About three weeks ago, we installed a new ProPride hitch. We'd been fairly happy with our old weight-distribution hitch, but it was starting to get old…cracks showing up in the hitch block, chain links showing wear, saddles getting slightly bent over time… We also occasionally had the slightest bit of sway when a big truck passed. We decided to spring for a ProPride or Hensley, since we'd read so many good comments about them in the forums.
After a bit of study, we decided to go for the ProPride. It looked like it had a couple of minor differences from the Hensley that might be nice. But honestly, most of all, it was black and not orange. Orange is good on the inside! (Maybe we'll do a post later about the install process…it took about two hours and was fairly straightforward.)
We've towed about 500 miles with it now, hitched and unhitched 5 or 6 times, and been on freeways, 2-lane highways, and super twisty winding roads. It tows fantastically well. Big trucks pass us and we feel absolutely nothing. The whole operation feels more solid and steady than with our old hitch. It doesn't squeak or creak at all, either.
We've gradually been dialing in the adjustments and getting used to hitching and unhitching this new system. Getting the weight-distribution right and the trailer leveled takes a little trial and error.
As we mentioned in our previous post , when we pulled into the park here and started to unhitch, as we were lowering the weight-distribution jack, the jack handle just spun in place and the jack handle didn't move. This is a pretty serious problem because if we couldn't take the tension off of the weight-distribution jack, we couldn't unhitch the truck. We figured out how to pry to the top cover off of the jack head and pretty quickly saw that the roll pin that was supposed to hold the handle shaft in a spider gear had sheared off on both ends.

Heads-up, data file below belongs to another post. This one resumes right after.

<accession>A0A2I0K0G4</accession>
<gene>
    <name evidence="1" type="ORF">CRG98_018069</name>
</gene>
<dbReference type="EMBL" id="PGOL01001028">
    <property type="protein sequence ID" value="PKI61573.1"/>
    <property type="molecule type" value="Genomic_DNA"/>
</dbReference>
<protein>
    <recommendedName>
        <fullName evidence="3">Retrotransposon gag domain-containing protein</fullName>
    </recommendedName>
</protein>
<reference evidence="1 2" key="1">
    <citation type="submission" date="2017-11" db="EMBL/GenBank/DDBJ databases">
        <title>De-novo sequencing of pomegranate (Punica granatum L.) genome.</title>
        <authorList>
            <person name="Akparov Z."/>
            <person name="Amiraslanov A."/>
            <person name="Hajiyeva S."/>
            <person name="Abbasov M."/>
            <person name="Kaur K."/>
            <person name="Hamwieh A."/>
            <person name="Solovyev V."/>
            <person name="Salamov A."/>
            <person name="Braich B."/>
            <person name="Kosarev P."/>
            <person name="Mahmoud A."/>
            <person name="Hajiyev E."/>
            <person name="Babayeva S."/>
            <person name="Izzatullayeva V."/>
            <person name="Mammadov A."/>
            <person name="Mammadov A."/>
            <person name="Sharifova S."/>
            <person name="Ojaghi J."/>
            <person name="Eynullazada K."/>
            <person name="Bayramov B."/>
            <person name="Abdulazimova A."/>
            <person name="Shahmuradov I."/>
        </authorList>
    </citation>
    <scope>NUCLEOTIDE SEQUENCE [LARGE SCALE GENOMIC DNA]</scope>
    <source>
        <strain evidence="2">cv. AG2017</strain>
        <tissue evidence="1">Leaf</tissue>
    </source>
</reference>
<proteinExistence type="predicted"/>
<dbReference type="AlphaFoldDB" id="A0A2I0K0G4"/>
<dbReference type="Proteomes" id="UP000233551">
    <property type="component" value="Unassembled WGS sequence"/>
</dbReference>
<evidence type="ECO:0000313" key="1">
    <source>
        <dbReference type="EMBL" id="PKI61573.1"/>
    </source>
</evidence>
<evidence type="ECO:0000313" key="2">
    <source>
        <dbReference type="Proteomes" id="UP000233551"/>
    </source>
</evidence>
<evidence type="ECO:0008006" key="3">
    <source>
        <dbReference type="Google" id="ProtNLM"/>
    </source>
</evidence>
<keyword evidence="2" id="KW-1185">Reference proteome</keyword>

Here's one end:
The other end was on the ground, and the middle was stuck inside the shaft.
We tried jamming a few different things in temporarily (small screw, cotter pin, etc.) that might let us lower the jack, but they all sheared off as soon as we tried to turn the handle. I scrounged around in the hardware bin but didn't find anything. Then! I thought: martini picks!! They're cheap and the right diameter. Let's try it! Fortunately, these martini picks are apparently built to military specs. No olive shall come loose in any combat drinking situation. They were so hard that we couldn't cut them with our heavy duty wire cutters and we had to break out the bolt cutters. For a martini pick…that holds olives. (Don't ask why we carry bolt cutters.)
We sacrificed two martini picks (awwwww):
We tapped one in from each side and were able to finally manually turn the crank and lower the weight distribution bars so we could unhitch.
Today, Kevin ran down the street to the auto parts store and picked up a punch and the correct size roll pins. He punched out the old broken section, tapped in a new pin, and reassembled the jack. Now, we're good as new — maybe better, since the original seems to have started out with a weak roll pin.